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How do I go about running a service built on top of the service fabric runtime just run locally by executing the *.exe file?

Currently it just throw an exception then the application is terminated.

I want to be able to spin up the service in isolating so I can test the service end to end before creating the service package before deploying it as part of an application. I've done this previously with TopShelf and Web Jobs but this doesnt seem to work with Service Fabric even though it's just built on top of a console application.

  • Most likely you can't run it like you can't just run an asp.net website. It has to be hosted, and I'm not aware of a localized Fabric Service host. – Erik Philips Jan 5 '17 at 21:42
  • Well all the new stuff like .netcore asp.net can run just locally on its own you don't need anything to support it. – Kevin Smith Jan 5 '17 at 21:53
  • Actually it can't, you still have to host it in something... like an EXE or something. You can't just build an exe that runs MVC natively you have to configure the exe to host Mvc, and configure MVC with a root directory etc etc, which is still hosting.. it's just not in IIS. – Erik Philips Jan 5 '17 at 22:27
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You need a local service fabric cluster to debug Service Fabric applications, but first you need to install the The Azure Service Fabric SDK, check this article to help you do that.

And then deploy your application in your local cluster, this Microsoft's article might be useful doing that.

  • Is there no way to do this without deploying it to a cluster to run? I normally just spin up the exe's within my test setups then test the application end-to-end then tear it down again. Seems a bit overkill to deploy the whole application each time? – Kevin Smith Jan 5 '17 at 21:46
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    This is the only way we got to run service fabric apps locally, I think having a local SF cluster is a must. – Tha'er M. Al-Ajlouni Jan 5 '17 at 21:47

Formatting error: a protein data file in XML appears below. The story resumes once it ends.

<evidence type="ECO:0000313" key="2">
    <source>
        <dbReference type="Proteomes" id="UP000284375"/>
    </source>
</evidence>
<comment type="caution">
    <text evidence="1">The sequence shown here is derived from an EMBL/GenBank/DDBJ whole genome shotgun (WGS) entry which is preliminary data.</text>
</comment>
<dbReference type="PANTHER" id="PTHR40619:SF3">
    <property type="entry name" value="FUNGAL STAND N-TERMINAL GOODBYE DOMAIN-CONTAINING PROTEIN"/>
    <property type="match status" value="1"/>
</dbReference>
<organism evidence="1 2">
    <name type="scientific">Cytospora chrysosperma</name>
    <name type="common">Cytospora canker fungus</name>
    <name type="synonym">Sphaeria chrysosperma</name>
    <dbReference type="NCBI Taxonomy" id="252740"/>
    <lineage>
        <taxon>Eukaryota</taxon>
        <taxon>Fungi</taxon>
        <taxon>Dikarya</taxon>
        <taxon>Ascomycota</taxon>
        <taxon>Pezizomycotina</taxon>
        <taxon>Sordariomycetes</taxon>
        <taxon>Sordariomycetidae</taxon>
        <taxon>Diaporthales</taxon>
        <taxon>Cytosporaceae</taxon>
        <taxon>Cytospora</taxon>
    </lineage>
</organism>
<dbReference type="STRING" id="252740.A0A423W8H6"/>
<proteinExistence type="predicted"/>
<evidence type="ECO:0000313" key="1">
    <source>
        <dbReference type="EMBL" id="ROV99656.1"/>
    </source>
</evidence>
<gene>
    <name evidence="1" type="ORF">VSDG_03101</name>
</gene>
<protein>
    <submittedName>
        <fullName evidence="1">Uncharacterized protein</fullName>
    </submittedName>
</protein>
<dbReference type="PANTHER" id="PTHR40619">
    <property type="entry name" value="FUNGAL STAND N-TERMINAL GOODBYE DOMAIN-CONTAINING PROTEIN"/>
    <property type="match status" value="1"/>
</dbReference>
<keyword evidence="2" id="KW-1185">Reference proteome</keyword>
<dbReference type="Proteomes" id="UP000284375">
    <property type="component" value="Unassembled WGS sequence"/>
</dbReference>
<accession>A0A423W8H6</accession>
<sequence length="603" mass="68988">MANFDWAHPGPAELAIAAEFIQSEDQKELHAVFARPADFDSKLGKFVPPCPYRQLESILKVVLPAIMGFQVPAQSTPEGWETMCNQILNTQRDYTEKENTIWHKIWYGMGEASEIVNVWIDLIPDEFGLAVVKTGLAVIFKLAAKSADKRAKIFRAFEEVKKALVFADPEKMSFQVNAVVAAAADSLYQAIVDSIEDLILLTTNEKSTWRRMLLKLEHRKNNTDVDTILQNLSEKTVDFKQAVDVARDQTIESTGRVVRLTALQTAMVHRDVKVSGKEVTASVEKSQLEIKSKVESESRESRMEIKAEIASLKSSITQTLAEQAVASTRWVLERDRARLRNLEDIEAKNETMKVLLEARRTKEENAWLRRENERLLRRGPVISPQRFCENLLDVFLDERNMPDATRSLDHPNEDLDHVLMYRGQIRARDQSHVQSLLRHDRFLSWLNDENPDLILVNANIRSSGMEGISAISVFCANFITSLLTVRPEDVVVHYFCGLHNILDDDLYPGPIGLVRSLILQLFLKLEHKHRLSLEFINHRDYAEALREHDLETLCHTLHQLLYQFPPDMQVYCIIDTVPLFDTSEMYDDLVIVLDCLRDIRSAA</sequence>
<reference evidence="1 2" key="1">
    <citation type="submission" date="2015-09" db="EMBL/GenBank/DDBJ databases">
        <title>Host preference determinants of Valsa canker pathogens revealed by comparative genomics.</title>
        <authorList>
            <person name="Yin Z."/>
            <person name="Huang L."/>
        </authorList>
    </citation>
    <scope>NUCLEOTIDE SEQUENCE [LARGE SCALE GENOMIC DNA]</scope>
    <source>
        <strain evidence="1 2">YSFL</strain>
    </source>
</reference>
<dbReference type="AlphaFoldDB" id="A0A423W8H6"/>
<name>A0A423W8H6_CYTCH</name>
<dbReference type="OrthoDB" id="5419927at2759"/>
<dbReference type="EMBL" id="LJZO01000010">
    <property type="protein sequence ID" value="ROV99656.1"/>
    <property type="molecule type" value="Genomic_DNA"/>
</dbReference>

• @KevinSmith It seems the only way because all of Microsoft's docs are referring to use it; see this article for example – Tha'er M. Al-Ajlouni Jan 5 '17 at 21:59
  • bit annoying as in the docs it says its a simple console app... but really it's pretty coupled to having to be deployed. In theory it's possible to deploy the application before the test run tests and remove it. – Kevin Smith Jan 5 '17 at 22:07
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    Couldn't find a way round this so ended up deploying the application to a local cluster on test setup then tearing it down, actually works pretty well as its fast and you can just deploy the application with a name of fabric:/{Guid.NewGuid()} – Kevin Smith Jan 10 '17 at 10:04
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You can add a regular console app to your solution, reference the service project(s). Then you can create an instance of your service, using mocks for the service context and state manager.

Here's an package that will help with the mocks.

Here's how to use it.

Its use is not limited to unit test scenario's. Make sure you do dependency injection for service remoting (use IServiceProxyFactory / IActorProxyFactory) instead of using ServiceProxy.Create.

If you use FabricClient, you'll have to do dependency injection for that too.

  • don't really want to mock out any of the code, want to run a end-to-end test per service as it would be within live. – Kevin Smith Jan 6 '17 at 12:32

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